H took me through a gorgeous park near his home, pointed out the swan pond, some fountains, and even a free rock-climbing wall where you can take free lessons and climb.
The graffiti here is really cool and not dirty or ugly. It’s also more or less sparse. Most of the buildings look pretty decent, especially considering how bad the mainland cities and Greece looked.
Next was the beach. The island is volcanic so the beach here is black, although there is a gold beach literally right next to it. It’s really strange. And there are bits of gold sand that make shiny patterns in the black sand. Very cool!
Oscar (that’s the couchsurfer’s name) showed me the best place to get ice cream (I got Nutella and Kinder gelato- MMMM), and explained some stuff about the island to me. Each beach is marked with flags telling you how dangerous it is to swim there. Red flags are dangerous due to currents and rocky seabeds. Orange is in the middle (and every couple years someone actually gets sucked out to sea and dies D: ), and green means no danger. A blue flag means the beach is top quality- clean water and sand, with free showers and lockers to put your stuff, good waves and safe to swim.
Every half hour, the intercom comes on announcing the conditions of certain beaches depending in the tide, which is high until the afternoon. During high tide, you can’t see any of the rocks that make a natural barrier a hundred meters out from the beach, but when the tide is low, you can see everything.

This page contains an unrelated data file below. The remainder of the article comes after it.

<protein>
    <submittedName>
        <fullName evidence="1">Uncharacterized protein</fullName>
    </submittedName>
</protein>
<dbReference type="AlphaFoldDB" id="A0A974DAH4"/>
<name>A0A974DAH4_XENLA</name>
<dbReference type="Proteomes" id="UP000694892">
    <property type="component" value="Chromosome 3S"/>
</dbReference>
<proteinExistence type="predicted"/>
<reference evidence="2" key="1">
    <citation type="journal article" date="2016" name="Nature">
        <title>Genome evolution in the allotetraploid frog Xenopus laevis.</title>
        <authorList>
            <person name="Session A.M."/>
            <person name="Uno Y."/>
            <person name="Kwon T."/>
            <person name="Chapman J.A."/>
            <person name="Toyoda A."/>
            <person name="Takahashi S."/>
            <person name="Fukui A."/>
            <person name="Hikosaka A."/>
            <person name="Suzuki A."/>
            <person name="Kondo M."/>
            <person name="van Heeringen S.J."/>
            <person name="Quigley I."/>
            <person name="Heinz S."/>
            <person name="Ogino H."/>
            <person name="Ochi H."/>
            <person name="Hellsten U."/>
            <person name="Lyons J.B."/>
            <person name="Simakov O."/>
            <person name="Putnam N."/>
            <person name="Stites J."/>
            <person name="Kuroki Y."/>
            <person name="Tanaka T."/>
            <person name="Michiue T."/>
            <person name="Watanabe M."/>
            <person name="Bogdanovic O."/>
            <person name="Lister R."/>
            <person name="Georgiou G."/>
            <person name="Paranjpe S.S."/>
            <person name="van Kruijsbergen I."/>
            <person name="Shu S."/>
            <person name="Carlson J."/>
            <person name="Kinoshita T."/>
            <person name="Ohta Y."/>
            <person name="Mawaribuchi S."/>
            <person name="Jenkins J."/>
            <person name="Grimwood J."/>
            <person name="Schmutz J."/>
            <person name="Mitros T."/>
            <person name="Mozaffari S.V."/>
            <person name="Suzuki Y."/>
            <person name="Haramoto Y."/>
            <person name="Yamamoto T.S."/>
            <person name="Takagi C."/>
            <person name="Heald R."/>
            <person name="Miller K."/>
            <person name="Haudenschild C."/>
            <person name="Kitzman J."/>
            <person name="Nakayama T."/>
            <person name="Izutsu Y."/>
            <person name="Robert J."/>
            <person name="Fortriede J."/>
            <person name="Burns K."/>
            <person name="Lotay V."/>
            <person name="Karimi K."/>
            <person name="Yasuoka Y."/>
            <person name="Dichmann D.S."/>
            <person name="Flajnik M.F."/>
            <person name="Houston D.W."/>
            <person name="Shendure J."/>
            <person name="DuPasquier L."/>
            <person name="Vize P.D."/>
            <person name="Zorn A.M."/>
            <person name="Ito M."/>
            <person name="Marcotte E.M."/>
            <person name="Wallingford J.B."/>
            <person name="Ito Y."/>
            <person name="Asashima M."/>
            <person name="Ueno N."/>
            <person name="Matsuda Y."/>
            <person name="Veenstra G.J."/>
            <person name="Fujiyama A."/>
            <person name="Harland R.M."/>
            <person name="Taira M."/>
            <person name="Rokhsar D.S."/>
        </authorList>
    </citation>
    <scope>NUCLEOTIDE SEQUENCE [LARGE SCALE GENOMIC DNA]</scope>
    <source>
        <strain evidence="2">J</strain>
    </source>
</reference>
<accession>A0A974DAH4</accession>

Yet another wedding. No one looks happy…
Then we went to the local supermarket located conveniently at the port where the giant cruise ships with rich passengers makes port and he showed me the luxury McDonald’s, the tennis court on top, the open-air bars outside with couches and a lazy river… This place is indescribable.
Then we split!
Evidently, this entire northern section of the city was once a beach with trees and stuff. In the 70s when the island became a very popular tourist area, they leveled the entire city area, built everything, and destroyed all bit of evidence of the place not being a tourist attraction. No one on the island does agriculture anymore because tourism brings in so much money. However, groceries are pretty cheap, the food is excellent, and there’s a lot of well-kept parks and beaches as a result. Also, over a million people live here, so it’s like a big city on the mainland that has everything you could ever need.
Since I couldn’t find any places to sleep, I was getting really flustered. I don’t want to be too negative, so I’ll skip some of the details… I talked to some police about where to find rooms, and I found one for €15 after the person who had reserved it didn’t show up. It’s not a hostel thought, it’s called a pensión and I’m not sure what the translation would be. But I have a room to myself (boring but okay), towels, and wifi. Life was suddenly good again. I planned on going out with a group of couchsurfers, but a nap turned into fourteen hours of delicious sleep.